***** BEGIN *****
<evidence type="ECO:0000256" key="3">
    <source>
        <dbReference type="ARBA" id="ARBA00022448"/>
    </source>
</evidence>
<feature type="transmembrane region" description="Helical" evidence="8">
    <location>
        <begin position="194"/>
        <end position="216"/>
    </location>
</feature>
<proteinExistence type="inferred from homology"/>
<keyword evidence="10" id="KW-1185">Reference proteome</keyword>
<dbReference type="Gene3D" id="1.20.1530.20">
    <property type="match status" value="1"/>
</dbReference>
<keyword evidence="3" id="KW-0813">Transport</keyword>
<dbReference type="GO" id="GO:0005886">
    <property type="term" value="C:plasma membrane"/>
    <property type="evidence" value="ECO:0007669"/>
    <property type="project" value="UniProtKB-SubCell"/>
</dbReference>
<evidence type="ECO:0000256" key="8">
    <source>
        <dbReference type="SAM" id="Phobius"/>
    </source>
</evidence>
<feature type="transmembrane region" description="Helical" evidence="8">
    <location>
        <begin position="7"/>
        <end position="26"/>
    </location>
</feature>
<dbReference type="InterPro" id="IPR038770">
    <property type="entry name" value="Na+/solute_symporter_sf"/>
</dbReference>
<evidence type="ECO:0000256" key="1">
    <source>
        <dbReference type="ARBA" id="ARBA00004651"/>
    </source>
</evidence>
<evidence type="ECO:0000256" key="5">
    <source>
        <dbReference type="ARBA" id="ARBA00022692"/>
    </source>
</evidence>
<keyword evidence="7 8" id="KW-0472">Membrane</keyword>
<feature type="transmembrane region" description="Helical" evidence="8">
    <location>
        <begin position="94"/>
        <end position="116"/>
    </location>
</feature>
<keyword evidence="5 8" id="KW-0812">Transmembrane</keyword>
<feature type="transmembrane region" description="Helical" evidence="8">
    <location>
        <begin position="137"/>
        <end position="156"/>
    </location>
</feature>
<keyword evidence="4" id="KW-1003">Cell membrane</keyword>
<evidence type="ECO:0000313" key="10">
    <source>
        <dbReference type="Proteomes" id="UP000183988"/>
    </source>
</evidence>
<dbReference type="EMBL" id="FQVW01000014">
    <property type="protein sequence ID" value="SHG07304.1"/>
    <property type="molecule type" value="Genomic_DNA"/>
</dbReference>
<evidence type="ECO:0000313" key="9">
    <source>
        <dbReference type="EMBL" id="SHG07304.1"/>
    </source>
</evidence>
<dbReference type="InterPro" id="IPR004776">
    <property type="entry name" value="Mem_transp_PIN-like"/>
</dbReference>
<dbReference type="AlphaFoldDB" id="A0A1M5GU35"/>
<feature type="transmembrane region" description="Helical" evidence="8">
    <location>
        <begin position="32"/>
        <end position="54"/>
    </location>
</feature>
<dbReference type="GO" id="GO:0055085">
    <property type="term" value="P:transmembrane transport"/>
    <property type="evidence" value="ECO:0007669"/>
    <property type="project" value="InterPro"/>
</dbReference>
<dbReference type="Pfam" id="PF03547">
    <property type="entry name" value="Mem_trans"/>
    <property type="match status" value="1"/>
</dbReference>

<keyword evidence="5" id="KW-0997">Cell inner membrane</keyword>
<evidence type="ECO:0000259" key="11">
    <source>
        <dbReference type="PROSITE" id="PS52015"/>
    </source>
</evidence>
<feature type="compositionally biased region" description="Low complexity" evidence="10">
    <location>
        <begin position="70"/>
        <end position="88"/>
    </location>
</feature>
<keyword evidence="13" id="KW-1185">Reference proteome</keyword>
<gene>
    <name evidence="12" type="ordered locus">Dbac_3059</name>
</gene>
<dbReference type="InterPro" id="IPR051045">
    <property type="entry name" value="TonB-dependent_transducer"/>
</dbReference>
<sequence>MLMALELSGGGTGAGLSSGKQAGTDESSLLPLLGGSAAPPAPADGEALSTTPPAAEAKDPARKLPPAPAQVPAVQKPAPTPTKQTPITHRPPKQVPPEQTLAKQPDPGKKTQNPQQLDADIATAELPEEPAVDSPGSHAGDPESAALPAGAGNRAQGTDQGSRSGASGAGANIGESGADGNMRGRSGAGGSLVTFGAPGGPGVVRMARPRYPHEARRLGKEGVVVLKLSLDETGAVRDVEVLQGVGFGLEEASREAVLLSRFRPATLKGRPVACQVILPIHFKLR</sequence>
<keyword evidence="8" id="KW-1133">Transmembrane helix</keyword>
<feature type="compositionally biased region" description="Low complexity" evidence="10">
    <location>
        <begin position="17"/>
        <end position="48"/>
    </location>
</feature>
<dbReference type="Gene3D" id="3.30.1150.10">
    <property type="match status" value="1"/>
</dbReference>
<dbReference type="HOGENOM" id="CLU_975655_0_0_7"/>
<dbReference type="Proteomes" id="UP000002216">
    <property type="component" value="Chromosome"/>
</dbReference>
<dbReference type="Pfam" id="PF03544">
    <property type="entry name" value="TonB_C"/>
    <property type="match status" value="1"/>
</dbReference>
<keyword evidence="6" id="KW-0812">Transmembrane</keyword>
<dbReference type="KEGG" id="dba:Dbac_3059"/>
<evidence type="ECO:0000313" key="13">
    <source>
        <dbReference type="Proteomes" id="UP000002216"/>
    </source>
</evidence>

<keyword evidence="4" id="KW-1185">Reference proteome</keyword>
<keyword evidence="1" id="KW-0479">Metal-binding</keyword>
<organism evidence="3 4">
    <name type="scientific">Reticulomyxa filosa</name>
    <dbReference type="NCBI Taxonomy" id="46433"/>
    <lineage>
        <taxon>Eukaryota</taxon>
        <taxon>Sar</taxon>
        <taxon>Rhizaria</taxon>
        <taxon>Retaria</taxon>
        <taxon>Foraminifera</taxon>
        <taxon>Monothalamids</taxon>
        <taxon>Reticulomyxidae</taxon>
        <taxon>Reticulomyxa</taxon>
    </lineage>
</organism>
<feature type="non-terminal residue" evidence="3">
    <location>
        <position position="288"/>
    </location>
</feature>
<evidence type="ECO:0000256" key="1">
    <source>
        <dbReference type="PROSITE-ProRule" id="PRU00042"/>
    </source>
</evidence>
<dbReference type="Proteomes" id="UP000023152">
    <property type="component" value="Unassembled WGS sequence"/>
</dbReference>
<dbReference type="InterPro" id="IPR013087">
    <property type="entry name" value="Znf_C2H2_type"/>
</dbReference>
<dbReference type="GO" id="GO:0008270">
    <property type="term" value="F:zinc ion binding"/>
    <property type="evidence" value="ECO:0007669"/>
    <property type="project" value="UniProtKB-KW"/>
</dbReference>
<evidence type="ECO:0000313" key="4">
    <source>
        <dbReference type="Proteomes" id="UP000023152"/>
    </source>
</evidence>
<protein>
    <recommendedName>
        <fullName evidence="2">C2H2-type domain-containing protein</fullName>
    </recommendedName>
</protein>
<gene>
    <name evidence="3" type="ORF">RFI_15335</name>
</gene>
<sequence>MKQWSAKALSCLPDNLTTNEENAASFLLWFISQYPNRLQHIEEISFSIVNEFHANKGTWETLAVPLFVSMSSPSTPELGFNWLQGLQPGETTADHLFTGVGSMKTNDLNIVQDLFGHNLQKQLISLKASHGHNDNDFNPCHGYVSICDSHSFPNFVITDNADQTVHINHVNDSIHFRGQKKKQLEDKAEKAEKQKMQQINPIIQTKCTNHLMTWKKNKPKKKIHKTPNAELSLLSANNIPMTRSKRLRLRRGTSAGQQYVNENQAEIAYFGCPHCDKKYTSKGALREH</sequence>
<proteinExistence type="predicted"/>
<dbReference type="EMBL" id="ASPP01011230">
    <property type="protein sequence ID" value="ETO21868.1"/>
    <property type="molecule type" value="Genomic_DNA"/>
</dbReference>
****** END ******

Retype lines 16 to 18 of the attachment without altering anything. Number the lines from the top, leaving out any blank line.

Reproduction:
</dbReference>
<keyword evidence="3" id="KW-0813">Transport</keyword>
<dbReference type="GO" id="GO:0005886">